If you or a loved one are due to attend the police station, you should be represented.
While a free of charge duty solicitor scheme is available for police station matters, this does not allow any pro-active work to be carried out in advance of the police station attendance. Our specialist team offer a more thorough, pro-active and completely bespoke level of police station representation for clients who feel that their legal cases are too important to risk leaving to Legal Aid.
Our pro-active work in presenting formal representations to the Crown Prosecution Service before clients are charged is resulting in us being able to avoid clients being charged in over 90% of cases where we are instructed pre-charge and our client denies the allegations.
We are one of the very firms in the country conducting this highly specialist and pro-active work, and are avoiding our clients being charged with serious offences including GBH, fraud and rape of a child.
This page explains some of the police processes and your rights while under police investigation. To discuss police station representation, call our expert team now on 0800 1933 999.
We are both overwhelmed with relief that this matter will go no further.
Both of us wish to express our sincere thanks for your involvement, which we have no doubt led to this decision. You have both been incredibly dedicated and professional, yet still managing to give personal attention and support to us both throughout.
Honestly, we cannot thank you enough for what you have done. We are almost certain that the result would be different if you had not intervened.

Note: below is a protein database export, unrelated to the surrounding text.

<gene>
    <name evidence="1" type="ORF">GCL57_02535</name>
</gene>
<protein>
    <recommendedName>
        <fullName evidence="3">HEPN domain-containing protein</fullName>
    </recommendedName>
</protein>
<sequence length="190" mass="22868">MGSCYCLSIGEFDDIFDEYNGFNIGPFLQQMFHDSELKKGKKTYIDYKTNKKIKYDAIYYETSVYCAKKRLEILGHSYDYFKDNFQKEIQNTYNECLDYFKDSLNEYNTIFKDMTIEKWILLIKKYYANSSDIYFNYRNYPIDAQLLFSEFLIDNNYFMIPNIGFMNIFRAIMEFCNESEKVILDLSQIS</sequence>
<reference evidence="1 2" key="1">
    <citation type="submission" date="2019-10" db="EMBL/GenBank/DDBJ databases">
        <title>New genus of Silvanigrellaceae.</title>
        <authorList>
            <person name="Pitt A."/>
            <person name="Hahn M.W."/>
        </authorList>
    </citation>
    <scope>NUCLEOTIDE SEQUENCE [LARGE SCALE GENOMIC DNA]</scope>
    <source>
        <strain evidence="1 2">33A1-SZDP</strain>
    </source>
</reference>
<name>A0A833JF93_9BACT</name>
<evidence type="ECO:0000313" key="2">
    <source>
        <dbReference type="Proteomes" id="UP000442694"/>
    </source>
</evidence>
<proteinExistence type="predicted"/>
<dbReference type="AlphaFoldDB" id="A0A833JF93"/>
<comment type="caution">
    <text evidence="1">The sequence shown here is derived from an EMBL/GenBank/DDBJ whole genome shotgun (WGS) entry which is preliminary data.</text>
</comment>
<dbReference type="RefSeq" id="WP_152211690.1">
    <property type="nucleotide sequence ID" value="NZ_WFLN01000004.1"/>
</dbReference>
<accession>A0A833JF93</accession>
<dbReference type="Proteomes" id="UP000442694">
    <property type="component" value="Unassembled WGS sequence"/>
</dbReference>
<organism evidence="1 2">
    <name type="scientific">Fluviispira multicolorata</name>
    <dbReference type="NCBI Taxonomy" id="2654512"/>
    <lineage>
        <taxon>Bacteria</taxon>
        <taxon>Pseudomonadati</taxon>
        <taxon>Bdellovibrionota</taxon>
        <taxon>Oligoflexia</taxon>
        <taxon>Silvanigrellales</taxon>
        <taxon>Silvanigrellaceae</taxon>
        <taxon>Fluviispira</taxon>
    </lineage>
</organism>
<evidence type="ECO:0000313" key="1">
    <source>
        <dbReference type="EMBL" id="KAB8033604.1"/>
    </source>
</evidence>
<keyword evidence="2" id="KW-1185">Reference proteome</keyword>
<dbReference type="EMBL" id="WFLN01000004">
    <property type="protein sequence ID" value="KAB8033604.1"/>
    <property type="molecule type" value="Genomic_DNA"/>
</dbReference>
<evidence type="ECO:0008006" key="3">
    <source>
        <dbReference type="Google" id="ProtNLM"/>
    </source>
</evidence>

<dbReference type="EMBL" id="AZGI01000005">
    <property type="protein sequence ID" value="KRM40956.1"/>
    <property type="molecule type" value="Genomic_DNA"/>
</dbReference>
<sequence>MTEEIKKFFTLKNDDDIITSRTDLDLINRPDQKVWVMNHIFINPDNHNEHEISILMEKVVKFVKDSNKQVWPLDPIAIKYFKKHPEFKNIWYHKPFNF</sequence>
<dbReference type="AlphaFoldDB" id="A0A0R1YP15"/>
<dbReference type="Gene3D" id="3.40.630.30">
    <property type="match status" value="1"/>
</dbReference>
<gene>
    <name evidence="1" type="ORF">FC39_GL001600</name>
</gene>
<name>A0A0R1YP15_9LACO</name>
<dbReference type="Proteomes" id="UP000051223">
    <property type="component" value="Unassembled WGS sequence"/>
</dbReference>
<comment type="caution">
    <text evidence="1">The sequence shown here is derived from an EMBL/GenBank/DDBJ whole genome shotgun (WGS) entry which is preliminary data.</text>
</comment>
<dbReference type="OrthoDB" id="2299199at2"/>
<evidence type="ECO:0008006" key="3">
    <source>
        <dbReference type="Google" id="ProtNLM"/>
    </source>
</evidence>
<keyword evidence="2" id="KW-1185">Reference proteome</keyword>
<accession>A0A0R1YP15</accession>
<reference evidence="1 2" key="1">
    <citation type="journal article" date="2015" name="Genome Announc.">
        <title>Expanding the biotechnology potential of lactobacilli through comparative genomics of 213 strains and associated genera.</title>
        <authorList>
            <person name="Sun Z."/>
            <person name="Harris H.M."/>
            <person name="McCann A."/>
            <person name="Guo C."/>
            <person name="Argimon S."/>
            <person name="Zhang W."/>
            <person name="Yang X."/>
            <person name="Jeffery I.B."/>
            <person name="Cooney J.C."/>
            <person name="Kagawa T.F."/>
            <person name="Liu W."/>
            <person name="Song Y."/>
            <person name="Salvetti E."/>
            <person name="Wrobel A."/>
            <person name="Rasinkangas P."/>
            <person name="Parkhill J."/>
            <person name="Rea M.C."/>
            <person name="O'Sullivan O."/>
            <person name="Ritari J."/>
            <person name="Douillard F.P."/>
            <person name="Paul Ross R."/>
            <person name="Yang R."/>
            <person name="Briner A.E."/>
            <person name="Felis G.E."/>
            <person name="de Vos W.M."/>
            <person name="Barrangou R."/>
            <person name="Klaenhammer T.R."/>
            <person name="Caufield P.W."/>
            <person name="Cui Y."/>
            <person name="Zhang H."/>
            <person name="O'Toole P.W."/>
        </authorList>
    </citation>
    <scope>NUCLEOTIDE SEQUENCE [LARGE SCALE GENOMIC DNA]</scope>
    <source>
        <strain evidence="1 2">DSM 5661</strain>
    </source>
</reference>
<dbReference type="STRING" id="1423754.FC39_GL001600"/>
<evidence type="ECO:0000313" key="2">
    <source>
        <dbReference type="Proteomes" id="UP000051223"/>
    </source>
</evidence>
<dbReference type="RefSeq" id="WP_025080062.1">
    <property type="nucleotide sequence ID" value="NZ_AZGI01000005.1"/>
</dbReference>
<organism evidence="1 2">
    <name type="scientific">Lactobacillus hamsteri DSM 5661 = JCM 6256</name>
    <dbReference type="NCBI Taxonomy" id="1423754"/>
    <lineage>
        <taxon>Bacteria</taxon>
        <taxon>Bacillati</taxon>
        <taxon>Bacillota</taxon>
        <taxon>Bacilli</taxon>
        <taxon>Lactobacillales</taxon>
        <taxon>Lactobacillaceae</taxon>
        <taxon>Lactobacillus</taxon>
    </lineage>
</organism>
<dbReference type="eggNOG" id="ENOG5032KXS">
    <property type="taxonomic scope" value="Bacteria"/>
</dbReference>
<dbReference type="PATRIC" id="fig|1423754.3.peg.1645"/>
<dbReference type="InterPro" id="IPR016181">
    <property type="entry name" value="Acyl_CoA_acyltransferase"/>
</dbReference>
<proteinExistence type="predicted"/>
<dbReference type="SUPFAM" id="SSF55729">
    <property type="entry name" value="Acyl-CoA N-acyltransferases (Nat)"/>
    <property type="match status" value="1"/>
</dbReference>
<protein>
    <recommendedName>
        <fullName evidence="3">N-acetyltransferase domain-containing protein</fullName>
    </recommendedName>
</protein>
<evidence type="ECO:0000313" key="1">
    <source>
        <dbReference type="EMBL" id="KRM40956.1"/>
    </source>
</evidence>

What happens when a person is arrested?
Once a person is arrested, they will usually be taken to a police station where they will be held in custody in a cell and then questioned by a police officer. Police station representation is available for all clients, and we offer this specialist service.
What happens after questioning?
Following questioning, you would be either released or remanded into custody pending further investigations (possibly on bail, having to return to the police station at a later date) or charged.
What rights does a person have in custody?
The custody officer at the police station must explain your rights. You have the right to:
- get free legal advice (or specialist private legal advice from a firm such as ourselves)
- tell someone where you are
- have medical help if you’re feeling ill
- see the rules (Codes of Practice) the police must follow
- see a written notice telling you about your rights, i.e. regular breaks for food and to use the toilet. (If English is not your first language, you can ask for a copy of the notice in your own language, or an interpreter to explain the notice)
What happens to a person’s belongings while they are in a cell?
The police will search you and your belongings will be retained by the police custody officer until you are released (unless they form part of an investigation).
What responsibilities do the police have for people who are under 18, or vulnerable?
If the police arrest a person under 18 years of age, or a vulnerable adult, they must try to contact the parent, guardian or carer.
In addition, they must also arrange for an ‘appropriate adult’ to attend the station to help you and be present whilst questioning and searching takes place.
An ‘appropriate adult’ can be one of the following:
- your parent, guardian or carer
- a social worker
- another family member or friend aged 18 or over
- a volunteer aged 18 or over
‘Appropriate adult’ services for England and Wales are provided by The National Appropriate Adult Network.
What rights does a person have when being questioned by the police?
As the arrest has taken place as a result of the police believing you have committed a crime, they may question you. This interview process will be recorded.
You do not have to answer any of the questions but there may be consequences if you refuse to answer questions.
The police must read the following caution, which explains this:
“You do not have to say anything. But, it may harm your defence if you do not mention when questioned something which you later rely on in court. Anything you do say may be given in evidence.”